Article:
Description of the Pilot

    • Target population: African immigrants who have multiple cardiometabolic risk factors including hypertension, prediabetes, and overweight/obesity
    • Problem addressed: Poor cardiometabolic health in African immigrants and lack of culturally tailored health promotion programs
    • Purpose: To examine whether a virtual, culturally-tailored, lifestyle intervention with remote monitoring of blood pressure and body composition (The Afro-DPP program) would reduce blood pressure and body weight compared to remote monitoring of blood pressure and body composition alone among African immigrants 
    • Phases: 1) Stakeholder engagement and intervention refinement with members of the African immigrant community. 2)Pilot test the intervention among 60 African immigrants residing in the Baltimore-Washington, D.C. area.
    • Intervention: A virtual cardiometabolic health program including support from a Certified Lifestyle Coach and self-monitoring of blood pressure and measures of body composition for 6 months
    • Risk: Low risk for participants
    • Future work: R-level funding

    PI: Binu Koirala, PhD, MGS, RN

    Project title: Living with multimorbidity: Symptom management across illness trajectory
    Relevance to PROMOTE Center: The proposed study seeks to support vulnerable patients and family and promote innovation, multi-disciplinary, personalized intervention to reduce symptom burden

    Description of the Pilot

    • Target population: Adults aged 55 years and above, living with multimorbidity, admitted at or eligible to admitted to the intermediate care unit (IMCU)
    • Problem addressed: Symptom burden
    • Purpose: To assess symptom trajectory and symptom burden and to develop an effective, and financially sustainable approach to meet the health needs of critically ill adults and families with multimorbidity.
    • Phases: 1) Describe the symptom trajectory and burden from the perspectives of patients, family caregivers, and health professionals and collectively develop a symptom management toolkit; and 2) Refine and pilot test the nurse-driven symptom management toolkit/intervention to decrease the symptom burden and increase the quality of life of critically ill adults with multimorbidity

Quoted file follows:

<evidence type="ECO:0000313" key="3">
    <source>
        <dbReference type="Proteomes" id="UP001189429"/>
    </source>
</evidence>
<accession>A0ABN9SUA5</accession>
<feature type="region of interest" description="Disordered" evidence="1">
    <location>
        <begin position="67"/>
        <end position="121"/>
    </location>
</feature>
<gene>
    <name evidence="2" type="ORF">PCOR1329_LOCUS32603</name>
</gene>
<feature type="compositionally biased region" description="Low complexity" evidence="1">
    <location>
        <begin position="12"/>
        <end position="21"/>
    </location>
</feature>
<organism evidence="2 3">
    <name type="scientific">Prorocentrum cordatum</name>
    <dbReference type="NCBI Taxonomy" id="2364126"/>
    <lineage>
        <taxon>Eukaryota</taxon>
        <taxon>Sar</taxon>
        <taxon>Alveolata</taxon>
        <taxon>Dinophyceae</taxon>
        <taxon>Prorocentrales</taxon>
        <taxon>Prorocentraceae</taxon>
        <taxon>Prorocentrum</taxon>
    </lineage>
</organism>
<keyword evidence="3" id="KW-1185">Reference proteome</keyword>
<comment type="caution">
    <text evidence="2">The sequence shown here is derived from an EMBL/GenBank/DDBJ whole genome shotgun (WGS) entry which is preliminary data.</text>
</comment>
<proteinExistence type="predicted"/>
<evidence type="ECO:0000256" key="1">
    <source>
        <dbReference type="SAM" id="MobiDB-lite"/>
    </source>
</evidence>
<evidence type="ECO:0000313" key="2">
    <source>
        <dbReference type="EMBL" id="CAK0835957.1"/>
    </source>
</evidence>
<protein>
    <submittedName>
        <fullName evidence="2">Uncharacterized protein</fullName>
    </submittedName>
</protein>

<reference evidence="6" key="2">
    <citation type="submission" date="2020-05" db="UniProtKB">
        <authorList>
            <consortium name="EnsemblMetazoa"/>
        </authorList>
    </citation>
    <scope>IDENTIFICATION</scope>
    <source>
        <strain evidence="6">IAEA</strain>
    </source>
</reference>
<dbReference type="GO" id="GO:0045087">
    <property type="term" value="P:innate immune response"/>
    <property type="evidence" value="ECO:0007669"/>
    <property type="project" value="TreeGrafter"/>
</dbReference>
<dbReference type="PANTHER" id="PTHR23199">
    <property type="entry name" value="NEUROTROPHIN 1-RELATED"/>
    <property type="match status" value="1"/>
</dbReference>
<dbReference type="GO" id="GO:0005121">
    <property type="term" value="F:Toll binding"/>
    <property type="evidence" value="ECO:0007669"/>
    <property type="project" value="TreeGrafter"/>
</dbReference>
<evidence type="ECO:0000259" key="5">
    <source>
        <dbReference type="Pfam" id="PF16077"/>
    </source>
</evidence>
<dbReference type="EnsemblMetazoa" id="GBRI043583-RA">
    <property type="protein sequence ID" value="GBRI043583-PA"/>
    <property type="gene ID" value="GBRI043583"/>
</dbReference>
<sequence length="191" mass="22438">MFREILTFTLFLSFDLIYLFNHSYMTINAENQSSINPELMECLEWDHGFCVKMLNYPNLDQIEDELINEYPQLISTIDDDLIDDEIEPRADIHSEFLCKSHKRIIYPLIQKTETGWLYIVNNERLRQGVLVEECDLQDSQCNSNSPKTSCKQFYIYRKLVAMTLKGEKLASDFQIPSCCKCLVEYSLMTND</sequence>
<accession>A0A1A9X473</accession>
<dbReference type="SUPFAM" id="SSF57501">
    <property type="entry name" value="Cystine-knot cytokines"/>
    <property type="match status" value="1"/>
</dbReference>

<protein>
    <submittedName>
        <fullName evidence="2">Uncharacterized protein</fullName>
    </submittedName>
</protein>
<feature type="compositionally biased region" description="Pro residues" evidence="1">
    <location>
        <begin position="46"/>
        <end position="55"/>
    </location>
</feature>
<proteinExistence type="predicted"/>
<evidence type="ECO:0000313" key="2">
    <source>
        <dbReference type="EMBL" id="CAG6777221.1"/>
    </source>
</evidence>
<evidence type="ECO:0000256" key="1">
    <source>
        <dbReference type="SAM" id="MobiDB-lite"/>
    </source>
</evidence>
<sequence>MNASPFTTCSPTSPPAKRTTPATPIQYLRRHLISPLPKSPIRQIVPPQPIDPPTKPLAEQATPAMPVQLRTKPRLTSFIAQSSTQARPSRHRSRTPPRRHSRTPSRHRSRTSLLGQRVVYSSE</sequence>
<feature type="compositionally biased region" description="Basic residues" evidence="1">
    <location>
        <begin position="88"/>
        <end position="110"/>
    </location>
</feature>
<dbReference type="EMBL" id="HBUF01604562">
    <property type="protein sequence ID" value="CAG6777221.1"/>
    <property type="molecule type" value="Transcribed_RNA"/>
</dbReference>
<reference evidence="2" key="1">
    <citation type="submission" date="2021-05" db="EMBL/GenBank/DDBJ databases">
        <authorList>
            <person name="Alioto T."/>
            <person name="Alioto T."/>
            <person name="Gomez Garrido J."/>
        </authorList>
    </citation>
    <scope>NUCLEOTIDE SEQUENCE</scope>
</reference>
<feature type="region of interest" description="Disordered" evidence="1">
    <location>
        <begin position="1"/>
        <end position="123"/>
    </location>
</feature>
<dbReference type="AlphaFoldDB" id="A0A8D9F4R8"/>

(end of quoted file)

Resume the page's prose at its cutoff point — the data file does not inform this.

• Intervention: A nurse led pre-discharge symptom management intervention augmented by telephone support, engaging caregivers.
    • Risk: Low risk for participants
    • Future work: R level funding

     

    PI: Martha Abshire, PhD, RN

    Project title: CAREGIVER-SUPPORT Caregiver Support in the Context of Multiple Chronic Conditions
    Relevance to PROMOTE Center: will promote resilience by addressing caregiving needs in a vulnerable, older adult population of carers for people with advanced heart failure and other chronic conditions.

    Description of the Pilot

    • Target population: caregivers of older adult with advanced heart failure and other co-morbidities.
    • Problem addressed: understanding dynamic and contextual factors of family caregiving including
      • resources,
      • needs and
      • social support
    • Purpose:   improve quality of life in family caregivers of patients with multiple chronic conditions.
    • Phases: 1) a mixed methods study to understand caregiver burden, fatigue, social support and quality of life 2) a pilot intervention, developed using co-design that will focus on caregiver purpose in life, goal-setting to reduce caregiver burden and walking meetings to address strategies to achieve goals.
    • Intervention:   a resilience-building intervention delivered in the home developed suing co-design, which will incorporate end users as key stakeholders in the design, development, execution and evaluation